Rare Book Monthly
Book Catalogue Reviews - August - 2010 Issue
Works in Science and Mathematics from Sophia Rare Books
By Michael Stillman
We have received our, and the first catalogue from, Danish bookseller Sophia Rare Books. Located in Copenhagen, Sophia was formed just a year ago by Christian Westergaard, who had spent the previous 12 years at Scandinavia's oldest antiquarian bookshop. Westergaard has a master's degree in mathematics, which takes us to the firm's specialty. Sophia focuses on works in science, with a particular interest in mathematics and physics. They note that they look for books on recent discoveries that have not yet made their way into standard bibliographies. However, the items in Catalogue 1 are mostly only "recent" if measured by geologic time. Offered is an outstanding collection of science works that mostly fit the label "antiquarian."
As a word of caution, there are no issues of Popular Science to be found in this catalogue. You will need a deep knowledge of the fields to understand most of what is written, or an understanding of the history of math and science to understand their importance. There is no light reading here. However, for those whose interests or collections run to the unraveling of the deepest mysteries of the universe, this is your catalogue. Here are a few samples.
A most logical starting point for this review is George Boole's An Investigation of the Laws of Thought, on which are founded the Mathematical Theories of Logic and Probabilities. Boole, whose name is, logically enough, associated with Boolian Logic, attempted to express logic in algebraic terms. What was most notable is that he set forth the idea that logic could be explained in simple yes or no options, or mathematically speaking, 1 or 0. The significance of this was not fully appreciated when his book was published in 1854. That would come in the 1930s when Claude Shannon realized that Boole's yes/no logic could be applied to electronic circuits, which had two settings, open and closed. It was Boole's logic that set the table for the development of the digital computing which you employ at this moment reading this review. Priced at €9,500 (euros, or about $12,297 in U.S. dollars).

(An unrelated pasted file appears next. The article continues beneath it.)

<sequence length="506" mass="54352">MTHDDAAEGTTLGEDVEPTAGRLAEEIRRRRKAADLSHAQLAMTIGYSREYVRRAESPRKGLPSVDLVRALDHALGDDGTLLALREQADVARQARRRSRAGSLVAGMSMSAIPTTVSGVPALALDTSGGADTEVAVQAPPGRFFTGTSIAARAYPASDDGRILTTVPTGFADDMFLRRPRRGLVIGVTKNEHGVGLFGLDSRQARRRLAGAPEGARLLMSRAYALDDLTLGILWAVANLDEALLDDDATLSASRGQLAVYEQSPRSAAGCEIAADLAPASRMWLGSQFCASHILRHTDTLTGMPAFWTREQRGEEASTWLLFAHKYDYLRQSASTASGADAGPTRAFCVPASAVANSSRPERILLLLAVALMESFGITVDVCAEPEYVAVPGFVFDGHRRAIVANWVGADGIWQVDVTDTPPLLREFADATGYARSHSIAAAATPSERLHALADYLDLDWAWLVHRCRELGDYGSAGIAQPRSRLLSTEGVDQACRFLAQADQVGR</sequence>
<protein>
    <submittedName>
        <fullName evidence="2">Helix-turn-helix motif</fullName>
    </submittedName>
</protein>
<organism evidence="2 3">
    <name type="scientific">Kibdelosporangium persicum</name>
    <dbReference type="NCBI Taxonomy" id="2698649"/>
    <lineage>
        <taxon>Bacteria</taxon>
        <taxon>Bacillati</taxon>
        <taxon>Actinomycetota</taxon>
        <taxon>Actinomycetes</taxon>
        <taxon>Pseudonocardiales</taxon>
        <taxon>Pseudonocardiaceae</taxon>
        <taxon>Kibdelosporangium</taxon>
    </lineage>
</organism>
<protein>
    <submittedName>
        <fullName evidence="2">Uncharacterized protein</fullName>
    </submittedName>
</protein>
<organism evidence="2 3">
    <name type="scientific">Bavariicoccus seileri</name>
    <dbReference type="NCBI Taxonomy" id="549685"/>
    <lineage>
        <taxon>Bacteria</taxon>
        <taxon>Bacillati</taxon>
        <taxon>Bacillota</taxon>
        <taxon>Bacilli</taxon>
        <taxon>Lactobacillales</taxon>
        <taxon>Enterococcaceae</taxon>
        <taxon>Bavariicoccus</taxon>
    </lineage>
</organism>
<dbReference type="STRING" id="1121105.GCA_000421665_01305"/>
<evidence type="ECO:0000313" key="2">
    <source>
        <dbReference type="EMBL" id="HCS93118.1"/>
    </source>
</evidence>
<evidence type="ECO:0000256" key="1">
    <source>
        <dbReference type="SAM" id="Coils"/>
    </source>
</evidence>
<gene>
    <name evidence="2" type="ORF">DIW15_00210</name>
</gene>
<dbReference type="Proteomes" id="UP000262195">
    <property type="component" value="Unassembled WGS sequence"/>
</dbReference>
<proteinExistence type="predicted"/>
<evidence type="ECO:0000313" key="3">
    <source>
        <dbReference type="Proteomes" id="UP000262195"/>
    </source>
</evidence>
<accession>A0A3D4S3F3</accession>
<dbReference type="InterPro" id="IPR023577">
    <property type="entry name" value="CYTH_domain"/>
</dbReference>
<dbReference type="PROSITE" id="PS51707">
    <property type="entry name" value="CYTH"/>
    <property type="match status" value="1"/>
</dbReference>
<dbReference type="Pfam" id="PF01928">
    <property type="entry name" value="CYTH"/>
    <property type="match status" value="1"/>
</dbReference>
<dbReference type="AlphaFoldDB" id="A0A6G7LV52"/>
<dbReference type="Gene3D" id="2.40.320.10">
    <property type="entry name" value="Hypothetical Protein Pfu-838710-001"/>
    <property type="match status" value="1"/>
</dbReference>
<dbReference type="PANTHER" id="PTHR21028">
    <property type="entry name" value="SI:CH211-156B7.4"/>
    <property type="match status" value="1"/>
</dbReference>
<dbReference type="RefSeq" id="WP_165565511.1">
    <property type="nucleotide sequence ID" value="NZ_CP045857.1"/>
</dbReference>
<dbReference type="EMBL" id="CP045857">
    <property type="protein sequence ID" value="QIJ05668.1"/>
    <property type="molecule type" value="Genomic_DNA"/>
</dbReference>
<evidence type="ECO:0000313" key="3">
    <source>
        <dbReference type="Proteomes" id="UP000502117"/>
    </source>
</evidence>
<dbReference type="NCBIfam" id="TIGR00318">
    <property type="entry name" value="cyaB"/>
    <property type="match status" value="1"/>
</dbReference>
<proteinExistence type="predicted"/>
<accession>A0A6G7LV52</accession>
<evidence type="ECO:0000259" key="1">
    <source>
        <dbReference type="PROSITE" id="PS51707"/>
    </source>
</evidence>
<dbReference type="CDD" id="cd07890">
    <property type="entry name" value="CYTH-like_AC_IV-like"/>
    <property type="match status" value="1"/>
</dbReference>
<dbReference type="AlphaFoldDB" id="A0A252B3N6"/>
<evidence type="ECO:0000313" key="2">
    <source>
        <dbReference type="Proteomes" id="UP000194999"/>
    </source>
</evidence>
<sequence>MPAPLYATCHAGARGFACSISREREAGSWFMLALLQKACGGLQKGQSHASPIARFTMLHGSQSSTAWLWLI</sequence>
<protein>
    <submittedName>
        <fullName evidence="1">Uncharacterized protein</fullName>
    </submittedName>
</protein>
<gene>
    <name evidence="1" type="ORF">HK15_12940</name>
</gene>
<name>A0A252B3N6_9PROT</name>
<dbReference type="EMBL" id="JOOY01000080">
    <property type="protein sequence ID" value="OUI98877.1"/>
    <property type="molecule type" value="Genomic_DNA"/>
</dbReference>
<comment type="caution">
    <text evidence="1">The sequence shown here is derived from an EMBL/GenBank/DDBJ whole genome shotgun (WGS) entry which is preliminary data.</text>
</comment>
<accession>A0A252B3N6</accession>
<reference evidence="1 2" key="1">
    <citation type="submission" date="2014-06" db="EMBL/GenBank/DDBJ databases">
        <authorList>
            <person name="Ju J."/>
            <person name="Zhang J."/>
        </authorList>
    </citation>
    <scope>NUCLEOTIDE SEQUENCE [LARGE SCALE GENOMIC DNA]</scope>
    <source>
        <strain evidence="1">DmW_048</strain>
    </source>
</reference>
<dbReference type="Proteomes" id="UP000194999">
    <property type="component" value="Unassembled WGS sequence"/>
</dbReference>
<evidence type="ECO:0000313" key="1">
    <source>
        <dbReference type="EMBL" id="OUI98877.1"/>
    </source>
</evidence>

Next we have the rare separate printing of Mémoires sur l'action mutuelle de deux courans électriques, the founding paper of electrodynamics, or electromagnetism. The author is Andre Marie Ampere, for whom the unit of electrical current was named (ampere or "amp."). Ampere had heard of Hans Orsted's discovery that electric currents could induce magnetic fields, and set about developing the related theories. Ampere discovered that current-carrying electrical wires formed in spirals created permanent magnets, concluding there must be electrical currents within the material. €7,500 (US $9,702).
Mémoire sur la Fermentation appelée lactique, by Louis Pasteur, published in 1858, describes his groundbreaking theories on the cause of fermentation. Previously, it had been believed that fermentation was simply a chemical reaction, arising from unclear causes. Pasteur theorized that it was actually a biological reaction caused by microorganisms. Pasteur exposed samples of nutrients to the air while keeping others unexposed. Only the exposed samples grew cultures, leading him to conclude that it was microscopic organisms in the air that caused the reaction. Of course, Pasteur's research was of far more than theoretical interest, as it led to the process of pasteurization that protects milk and other foods from spoiling. €1,800 (US $2,330).